Home Depot does not break out sales by category, though it said plumbing outperformed its overall same-store sales figure, or sales at stores open at least a year, an important measure of retail health. Home Depot’s same-store sales for the three months ending Aug. 3 fell 7.9 percent. (Adjusting for a shift in the company’s fiscal calendar this year would put that figure at a decline of 7.2 percent.)
Both Home Depot and Lowe’s , the world’s second-largest home improvement retailer, acknowledged that consumers had shied away from costly discretionary items. “During the quarter we continued to see soft demand in cabinets and countertops, and fashion plumbing,” Larry D. Stone, president and chief operating officer of Lowe’s Companies, said in a conference call with investors on Monday. Sales of repair and maintenance products, on the other hand, were solid.
Home goods retailers know all too well that getting a consumer to buy a new kitchen is nearly impossible these days. Instead Home Depot expanded its offering of low-priced items across the store, a tactic it said it thought made more sense than limited-time blowout sales.
“We were less promotional over all compared to last year,” Craig Menear, Home Depot’s executive vice president for merchandising, said Tuesday in a conference call with investors, “and consciously focused on eliminating margin-eroding promotions.”
Ms. Tomé said transactions for $25 and under were down “a lot less” than items over $600.
David Strasser, a Banc of America Investment Services analyst, said this was an industrywide trend. “The bifurcation between low ticket and high ticket has become more dramatic,” he said.
In addition to making necessary repairs, consumers — bracing for higher fuel prices this winter — are also trying to save money by making their homes more energy-efficient.
“This is a trend we expect to continue into the third quarter,” Mr. Menear said. “Products such as weather stripping, caulk, CFL light bulbs, air circulation and pipe insulation all performed well. In the Northeast, we are already seeing strong sales in our fireplace category as customers are stocking up on pellet fuel before the cold weather arrives.”
Home Depot plans to introduce more energy-efficient products like dimmable compact fluorescent light bulbs, water-saving faucets and toilets and a flush-mount programmable thermostat.
The two biggest home improvement retailers are experiencing the same trends: same-store sales declines, a boost from stimulus checks, weakness in big-ticket item sales, even strong sales of pellet heaters.
Home Depot reported Tuesday that profit for the three months ending Aug. 3 fell 24 percent, to $1.2 billion, or 71 cents a diluted share, compared with $1.6 billion, or 81 cents a diluted share, for the same period last year. Grim as the numbers may sound, they were better than analysts had expected.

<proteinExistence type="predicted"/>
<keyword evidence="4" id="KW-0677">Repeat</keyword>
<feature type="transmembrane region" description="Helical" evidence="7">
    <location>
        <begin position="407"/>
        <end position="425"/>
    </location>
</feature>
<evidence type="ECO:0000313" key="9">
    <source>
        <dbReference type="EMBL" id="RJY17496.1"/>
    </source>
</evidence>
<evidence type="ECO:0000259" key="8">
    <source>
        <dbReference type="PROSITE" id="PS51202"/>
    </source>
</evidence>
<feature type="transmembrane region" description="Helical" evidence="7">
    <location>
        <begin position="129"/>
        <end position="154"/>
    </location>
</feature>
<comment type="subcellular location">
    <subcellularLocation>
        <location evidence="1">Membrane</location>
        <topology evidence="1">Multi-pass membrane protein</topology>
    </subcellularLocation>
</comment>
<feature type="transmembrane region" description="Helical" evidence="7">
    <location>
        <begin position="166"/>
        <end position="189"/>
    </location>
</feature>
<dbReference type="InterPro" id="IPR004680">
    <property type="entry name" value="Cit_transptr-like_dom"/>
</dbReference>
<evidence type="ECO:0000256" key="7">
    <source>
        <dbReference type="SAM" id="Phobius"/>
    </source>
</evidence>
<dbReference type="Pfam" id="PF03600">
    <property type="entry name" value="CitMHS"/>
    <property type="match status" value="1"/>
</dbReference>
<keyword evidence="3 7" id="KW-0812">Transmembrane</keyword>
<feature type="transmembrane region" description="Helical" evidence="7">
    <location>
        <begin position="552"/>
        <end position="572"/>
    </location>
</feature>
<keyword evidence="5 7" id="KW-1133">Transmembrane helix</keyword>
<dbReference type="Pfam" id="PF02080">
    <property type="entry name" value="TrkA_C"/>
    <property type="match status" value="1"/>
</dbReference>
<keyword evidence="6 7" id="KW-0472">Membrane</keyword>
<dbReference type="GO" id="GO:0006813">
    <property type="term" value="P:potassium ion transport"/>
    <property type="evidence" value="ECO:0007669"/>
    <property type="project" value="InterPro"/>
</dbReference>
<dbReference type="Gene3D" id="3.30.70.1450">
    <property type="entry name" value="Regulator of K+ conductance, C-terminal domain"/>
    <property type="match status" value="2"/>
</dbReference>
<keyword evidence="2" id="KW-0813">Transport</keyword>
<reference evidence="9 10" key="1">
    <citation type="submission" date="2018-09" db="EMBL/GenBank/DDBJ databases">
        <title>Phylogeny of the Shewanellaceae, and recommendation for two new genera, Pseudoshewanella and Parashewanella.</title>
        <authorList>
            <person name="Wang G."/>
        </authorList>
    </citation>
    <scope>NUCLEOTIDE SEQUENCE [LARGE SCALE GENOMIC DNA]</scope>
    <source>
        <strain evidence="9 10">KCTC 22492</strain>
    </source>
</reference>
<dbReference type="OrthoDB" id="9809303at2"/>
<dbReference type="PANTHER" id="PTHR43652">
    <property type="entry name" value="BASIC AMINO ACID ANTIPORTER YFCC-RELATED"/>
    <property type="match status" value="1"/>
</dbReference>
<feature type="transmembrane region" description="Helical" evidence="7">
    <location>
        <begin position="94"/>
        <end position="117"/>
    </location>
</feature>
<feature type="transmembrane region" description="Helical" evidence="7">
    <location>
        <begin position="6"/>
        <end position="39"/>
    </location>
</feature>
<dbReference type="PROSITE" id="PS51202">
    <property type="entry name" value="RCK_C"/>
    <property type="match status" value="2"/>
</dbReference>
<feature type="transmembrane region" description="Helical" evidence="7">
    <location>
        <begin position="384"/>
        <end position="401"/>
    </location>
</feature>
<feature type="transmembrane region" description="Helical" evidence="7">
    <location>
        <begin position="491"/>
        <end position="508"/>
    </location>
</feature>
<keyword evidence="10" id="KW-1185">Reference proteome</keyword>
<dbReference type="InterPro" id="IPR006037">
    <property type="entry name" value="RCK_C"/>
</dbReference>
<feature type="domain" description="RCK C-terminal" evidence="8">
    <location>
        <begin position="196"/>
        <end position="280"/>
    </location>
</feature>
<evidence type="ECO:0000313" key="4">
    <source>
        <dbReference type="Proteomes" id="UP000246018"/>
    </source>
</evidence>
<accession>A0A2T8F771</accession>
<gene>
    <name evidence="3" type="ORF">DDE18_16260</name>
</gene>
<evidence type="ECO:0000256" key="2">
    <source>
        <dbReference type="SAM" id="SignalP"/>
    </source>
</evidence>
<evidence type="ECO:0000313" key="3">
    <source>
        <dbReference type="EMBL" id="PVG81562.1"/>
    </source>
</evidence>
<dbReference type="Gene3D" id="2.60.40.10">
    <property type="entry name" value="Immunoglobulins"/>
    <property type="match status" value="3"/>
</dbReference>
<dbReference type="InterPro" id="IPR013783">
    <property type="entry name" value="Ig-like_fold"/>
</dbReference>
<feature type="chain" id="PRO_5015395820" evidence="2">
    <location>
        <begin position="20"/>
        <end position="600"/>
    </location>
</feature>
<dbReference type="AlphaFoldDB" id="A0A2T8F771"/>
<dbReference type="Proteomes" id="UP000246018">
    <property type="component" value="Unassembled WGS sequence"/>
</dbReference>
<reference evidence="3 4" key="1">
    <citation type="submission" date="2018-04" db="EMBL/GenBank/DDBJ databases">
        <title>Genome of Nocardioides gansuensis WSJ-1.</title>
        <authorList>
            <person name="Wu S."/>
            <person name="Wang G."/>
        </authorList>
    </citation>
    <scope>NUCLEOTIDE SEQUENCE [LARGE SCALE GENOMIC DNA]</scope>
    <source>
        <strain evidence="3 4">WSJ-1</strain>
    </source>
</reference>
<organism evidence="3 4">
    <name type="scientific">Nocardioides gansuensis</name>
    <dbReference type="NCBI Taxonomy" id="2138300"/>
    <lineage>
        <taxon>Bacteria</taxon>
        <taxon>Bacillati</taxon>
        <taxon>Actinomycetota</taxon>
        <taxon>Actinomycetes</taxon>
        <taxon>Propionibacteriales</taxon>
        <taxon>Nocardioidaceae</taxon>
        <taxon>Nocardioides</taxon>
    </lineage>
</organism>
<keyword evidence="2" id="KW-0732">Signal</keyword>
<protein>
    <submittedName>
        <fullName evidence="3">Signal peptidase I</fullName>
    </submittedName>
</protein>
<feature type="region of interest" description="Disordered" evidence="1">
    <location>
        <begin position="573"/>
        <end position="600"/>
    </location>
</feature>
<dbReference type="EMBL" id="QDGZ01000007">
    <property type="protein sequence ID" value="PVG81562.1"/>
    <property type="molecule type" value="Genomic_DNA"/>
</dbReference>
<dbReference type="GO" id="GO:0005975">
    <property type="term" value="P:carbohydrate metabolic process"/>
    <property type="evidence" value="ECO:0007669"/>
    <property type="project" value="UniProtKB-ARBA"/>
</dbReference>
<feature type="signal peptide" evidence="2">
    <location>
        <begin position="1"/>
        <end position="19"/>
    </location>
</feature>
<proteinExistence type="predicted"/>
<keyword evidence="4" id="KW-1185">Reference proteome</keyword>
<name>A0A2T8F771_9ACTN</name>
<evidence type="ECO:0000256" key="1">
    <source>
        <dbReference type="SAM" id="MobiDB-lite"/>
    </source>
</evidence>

“I thought they were actually very strong,” said Mr. Souers of Standard & Poor’s, “much stronger than my estimate of 63 cents a share. The Street was 61 cents.”
Matthew J. Fassler, an analyst with Goldman Sachs, said he expected sales at Home Depot and Lowe’s to slow further based on the historical relationship between home sales and home improvement retail sales. “From Lowe’s on Monday and Home Depot today you can see that the home sector bucked the trend that you would typically expect in the middle of a shared housing downturn,” he said.
Mitch Kaiser, senior research analyst for Piper Jaffray, also liked the earnings results but said declines in same-store sales at Home Depot and Lowe’s were likely to last at least another year. Every retailer is suffering in this economy, but “they’re hurt worst,” he said. “Their products are going into a declining price asset.”
Lowe’s said its profit for the three months that ended Aug. 1 decreased 7.9 percent, to $938 million, or 64 cents a diluted share, compared with $1 billion, or 67 cents a diluted share, for the same period last year. Same-store sales declined 5.3 percent for the quarter.
Home Depot and Lowe’s were cautious in their forecasts for the future. Even so, as the home improvement industry consolidates, analysts, including Mr. Kaiser, say Home Depot and Lowe’s are well positioned. It is smaller home improvement retailers that are in deeper trouble.
“It’s not a Home Depot versus Lowe’s industry right now,” said Mr. Strasser of Banc of America Investment Services. “They both will come out of this very well. And the longer it lasts the better and stronger they’re going to be in some respects.”
He added, “Other people can’t survive.”